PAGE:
Living close to Asok junction, I have been witnessing the Bangkok Shutdown since its beginning, with many friends abroad asking me “how it is”. To share my daily experience of the protests, its blocked streets, street stalls and many concerts, I have visited three protest sites on Sunday, 9 February: Asok junction, Siam Square and Silom, and captured the best scenes in a video.
The three protest sites I have covered are happy and peaceful, and often remind the visitor more of a fair or music festival than a political demonstration. This may be different in the conflict’s epicenter in the old town, where I have not been yet. I also wish to note that my intention is not to support the protesters, but to document what is currently happening on the streets of Bangkok.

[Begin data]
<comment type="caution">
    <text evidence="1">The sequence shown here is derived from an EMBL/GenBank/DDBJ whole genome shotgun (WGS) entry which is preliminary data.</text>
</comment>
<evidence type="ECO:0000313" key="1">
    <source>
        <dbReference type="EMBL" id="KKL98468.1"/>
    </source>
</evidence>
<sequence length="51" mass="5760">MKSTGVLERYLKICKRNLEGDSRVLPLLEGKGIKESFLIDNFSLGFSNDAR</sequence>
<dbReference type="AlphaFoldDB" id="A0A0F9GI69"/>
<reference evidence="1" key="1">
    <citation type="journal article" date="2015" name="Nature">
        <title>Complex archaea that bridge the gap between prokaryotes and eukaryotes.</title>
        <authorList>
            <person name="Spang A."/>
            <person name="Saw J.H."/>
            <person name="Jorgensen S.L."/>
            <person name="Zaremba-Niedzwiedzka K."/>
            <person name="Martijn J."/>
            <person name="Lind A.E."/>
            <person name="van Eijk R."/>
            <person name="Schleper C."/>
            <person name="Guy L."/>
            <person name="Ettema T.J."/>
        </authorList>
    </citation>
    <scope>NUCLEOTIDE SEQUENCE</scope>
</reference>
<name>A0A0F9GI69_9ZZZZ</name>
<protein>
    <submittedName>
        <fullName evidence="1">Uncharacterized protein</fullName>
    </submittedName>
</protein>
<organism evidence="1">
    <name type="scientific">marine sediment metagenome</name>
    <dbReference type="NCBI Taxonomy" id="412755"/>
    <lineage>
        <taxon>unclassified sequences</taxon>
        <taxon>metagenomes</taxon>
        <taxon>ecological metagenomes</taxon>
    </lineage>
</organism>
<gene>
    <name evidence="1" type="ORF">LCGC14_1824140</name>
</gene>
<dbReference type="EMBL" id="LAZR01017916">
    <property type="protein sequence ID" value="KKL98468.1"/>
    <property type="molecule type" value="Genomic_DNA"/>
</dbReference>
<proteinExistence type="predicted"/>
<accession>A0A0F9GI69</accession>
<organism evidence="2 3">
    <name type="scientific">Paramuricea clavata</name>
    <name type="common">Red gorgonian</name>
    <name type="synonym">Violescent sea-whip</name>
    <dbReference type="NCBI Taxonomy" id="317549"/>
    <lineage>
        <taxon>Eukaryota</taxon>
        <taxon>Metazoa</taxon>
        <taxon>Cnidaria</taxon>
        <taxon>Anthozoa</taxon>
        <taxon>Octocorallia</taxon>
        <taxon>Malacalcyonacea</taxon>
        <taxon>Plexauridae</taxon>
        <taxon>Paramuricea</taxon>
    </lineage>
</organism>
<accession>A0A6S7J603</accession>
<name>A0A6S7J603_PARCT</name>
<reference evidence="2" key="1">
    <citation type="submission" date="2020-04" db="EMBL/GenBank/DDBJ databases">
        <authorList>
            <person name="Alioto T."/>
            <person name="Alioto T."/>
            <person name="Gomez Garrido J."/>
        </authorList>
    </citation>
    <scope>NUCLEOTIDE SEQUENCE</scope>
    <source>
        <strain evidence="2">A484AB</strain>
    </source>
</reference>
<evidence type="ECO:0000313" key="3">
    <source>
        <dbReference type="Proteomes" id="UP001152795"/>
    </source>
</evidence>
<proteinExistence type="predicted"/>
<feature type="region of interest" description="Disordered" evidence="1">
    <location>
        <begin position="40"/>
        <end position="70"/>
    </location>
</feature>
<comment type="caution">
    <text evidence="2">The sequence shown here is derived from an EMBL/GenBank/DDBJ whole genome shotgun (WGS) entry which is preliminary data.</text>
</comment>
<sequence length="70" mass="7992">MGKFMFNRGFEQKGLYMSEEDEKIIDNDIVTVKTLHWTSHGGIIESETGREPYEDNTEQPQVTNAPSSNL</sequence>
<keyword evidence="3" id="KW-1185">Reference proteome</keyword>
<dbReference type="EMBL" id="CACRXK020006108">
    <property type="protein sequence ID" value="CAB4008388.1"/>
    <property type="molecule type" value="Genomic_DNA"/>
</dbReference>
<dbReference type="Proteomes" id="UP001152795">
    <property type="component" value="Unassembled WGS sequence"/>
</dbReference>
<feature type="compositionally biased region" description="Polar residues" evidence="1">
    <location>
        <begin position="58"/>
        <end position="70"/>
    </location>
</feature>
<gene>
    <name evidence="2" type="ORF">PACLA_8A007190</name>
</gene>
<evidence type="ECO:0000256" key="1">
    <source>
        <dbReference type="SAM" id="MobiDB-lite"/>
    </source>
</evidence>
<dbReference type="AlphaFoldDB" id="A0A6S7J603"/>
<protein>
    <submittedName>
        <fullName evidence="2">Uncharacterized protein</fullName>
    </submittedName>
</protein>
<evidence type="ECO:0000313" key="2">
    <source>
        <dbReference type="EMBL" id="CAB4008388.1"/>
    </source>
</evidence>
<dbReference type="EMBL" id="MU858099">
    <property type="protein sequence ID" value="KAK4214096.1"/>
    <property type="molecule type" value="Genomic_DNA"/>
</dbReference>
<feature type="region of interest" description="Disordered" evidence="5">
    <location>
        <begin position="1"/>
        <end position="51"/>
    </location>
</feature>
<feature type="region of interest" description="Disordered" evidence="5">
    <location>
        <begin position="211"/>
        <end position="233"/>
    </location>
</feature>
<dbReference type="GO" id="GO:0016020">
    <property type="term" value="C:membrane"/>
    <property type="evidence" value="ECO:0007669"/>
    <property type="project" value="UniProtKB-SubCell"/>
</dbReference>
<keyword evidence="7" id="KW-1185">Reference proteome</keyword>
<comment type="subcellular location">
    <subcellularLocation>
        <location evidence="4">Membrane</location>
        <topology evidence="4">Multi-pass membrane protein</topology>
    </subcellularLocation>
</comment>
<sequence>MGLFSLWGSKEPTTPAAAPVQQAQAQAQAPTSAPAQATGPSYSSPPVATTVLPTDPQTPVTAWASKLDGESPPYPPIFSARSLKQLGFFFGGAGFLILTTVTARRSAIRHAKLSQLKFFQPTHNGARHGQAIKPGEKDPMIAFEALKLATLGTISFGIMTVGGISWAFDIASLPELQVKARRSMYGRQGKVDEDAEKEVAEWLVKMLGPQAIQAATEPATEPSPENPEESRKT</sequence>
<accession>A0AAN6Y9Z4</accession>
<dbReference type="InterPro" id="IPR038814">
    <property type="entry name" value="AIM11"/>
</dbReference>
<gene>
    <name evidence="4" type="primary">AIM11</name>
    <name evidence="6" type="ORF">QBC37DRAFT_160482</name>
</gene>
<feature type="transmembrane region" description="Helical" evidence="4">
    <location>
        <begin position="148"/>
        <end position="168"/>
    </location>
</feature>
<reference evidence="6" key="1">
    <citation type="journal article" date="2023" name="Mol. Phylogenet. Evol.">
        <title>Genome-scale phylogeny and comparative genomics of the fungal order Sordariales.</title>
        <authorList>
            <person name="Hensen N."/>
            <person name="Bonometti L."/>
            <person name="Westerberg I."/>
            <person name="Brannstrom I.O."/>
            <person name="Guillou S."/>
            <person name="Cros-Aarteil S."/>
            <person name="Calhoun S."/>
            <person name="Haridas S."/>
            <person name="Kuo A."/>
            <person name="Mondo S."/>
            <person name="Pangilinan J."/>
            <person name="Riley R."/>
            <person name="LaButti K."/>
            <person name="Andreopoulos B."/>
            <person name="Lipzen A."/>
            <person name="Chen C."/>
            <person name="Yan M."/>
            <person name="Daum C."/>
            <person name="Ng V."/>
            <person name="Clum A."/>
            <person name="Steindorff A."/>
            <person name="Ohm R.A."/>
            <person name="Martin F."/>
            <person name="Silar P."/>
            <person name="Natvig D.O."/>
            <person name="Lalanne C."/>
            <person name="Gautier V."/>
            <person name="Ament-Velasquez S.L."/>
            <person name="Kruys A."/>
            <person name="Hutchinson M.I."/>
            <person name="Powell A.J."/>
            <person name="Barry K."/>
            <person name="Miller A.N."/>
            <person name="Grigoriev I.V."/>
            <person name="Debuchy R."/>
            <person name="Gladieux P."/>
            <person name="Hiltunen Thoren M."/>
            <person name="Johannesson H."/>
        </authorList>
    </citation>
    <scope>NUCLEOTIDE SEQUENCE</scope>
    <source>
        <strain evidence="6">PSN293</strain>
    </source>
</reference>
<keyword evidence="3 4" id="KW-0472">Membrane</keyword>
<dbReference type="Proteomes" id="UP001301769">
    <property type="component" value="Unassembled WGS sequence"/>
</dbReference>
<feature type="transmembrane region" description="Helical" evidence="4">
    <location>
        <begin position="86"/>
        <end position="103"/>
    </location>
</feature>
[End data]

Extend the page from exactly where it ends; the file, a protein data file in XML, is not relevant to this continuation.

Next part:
To the contrary, I am quite critical of the protesters, whose intention is undemocratic and inconsistent with their leader’s own behaviour in the past. The legitimate demand to reform a somewhat clan-run government seems to have resulted in an attempt to have a fresh start, no matter what, even if it is undemocratic and does not follow a clear plan – somewhat reminiscent of the Arab Spring. Despite the happy mood, the cheerful dancing and the seemingly honourable demands, one should not forget to judge the Shutdown from a rational point of view.